If you really want to get up close and personal with the moon, visit your local planetarium. These domed theaters, with massive telescopes, project images of the starry night skies filled with countless spectacular objects we may not be able to see with the naked eye. Visiting the planetarium encourages us to learn about our universe and, more importantly, where we fit in as human beings. Going to a planetarium is also a unique, educational experience where we can learn about astronomy and other related sciences.
Hang out with your local astronomy club
Are you a student lucky enough to have an astronomy club on campus? If so, don't miss the opportunity to sit in on a discussion of the first moon landing or share looks through a telescope. An astronomy club can point you in the direction of upcoming events where other like-minded souls gather to discuss all the celestial bodies in the universe.
Make plans to see the next lunar eclipse
Get ready for a nighttime show! Put a reminder in your calendar about the next lunar eclipse. Make plans to bring a picnic basket filled with goodies, a blanket, binoculars, or a telescope and head out to your favorite viewing spot. Enjoy one of nature's most dramatic shows!
5 Spacey Tidbits About America's First Lunar Landing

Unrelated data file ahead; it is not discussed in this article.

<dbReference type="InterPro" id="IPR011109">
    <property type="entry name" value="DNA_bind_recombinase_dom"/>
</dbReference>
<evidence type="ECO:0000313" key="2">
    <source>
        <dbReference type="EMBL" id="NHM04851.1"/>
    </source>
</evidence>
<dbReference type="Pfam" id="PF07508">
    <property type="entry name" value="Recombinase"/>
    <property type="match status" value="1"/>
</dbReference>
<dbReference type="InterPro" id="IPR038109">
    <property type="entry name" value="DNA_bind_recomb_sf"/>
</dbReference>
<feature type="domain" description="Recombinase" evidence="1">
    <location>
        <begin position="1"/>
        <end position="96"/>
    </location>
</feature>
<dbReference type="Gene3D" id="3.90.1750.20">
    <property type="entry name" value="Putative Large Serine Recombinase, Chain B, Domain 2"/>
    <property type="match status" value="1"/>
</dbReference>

Three African-American women got us there
Mathematician Katherine Johnson, along with two other black women, were instrumental in calculating NASA's routes to the moon for its first lunar landing. Director Theodore Melfi and writer Allison Schroeder finally told their story in the 2016 film Hidden Figures.
Wright Brothers along for the ride
Armstrong felt it was important to show how aviation had progressed which is why he carried a small piece of wood from one of the Wright Brothers' planes.
By the time it landed, the Lunar Module barely had any fuel left.
Over 600 million people around the world watched the live lunar landing, eclipsing all previous TV ratings records.
Washington prepared for the worst
President Nixon had an alternate speech ready in case the mission failed.
Why We Love National Moon Day
The moon exploded into existence
Call it the 'Big Whack'! The moon formed when a giant Mars-sized object hit earth 4.6 billion years ago and a cloud of vaporized rock spun into orbit encircling the earth. Once the cloud cooled, it transformed into smaller chunks that combined together, creating our moon.
The moon is not as big as you think
Although the moon is the brightest object we see in the night sky, its diameter is about one-quarter the size of Earth but with less gravity. For example, if you weigh 150 pounds, you'd only weigh 25 pounds on the moon. Also, our moon is not the largest one in the galaxy. The moon is only about the fifth largest one in our immediate solar system.
The moon shakes with quakes
The moon has earthquakes (or in this case, moonquakes) that sometimes form cracks where gasses escape. What a strange landscape for the Apollo crew to walk on, don't you think?
National Moon Day dates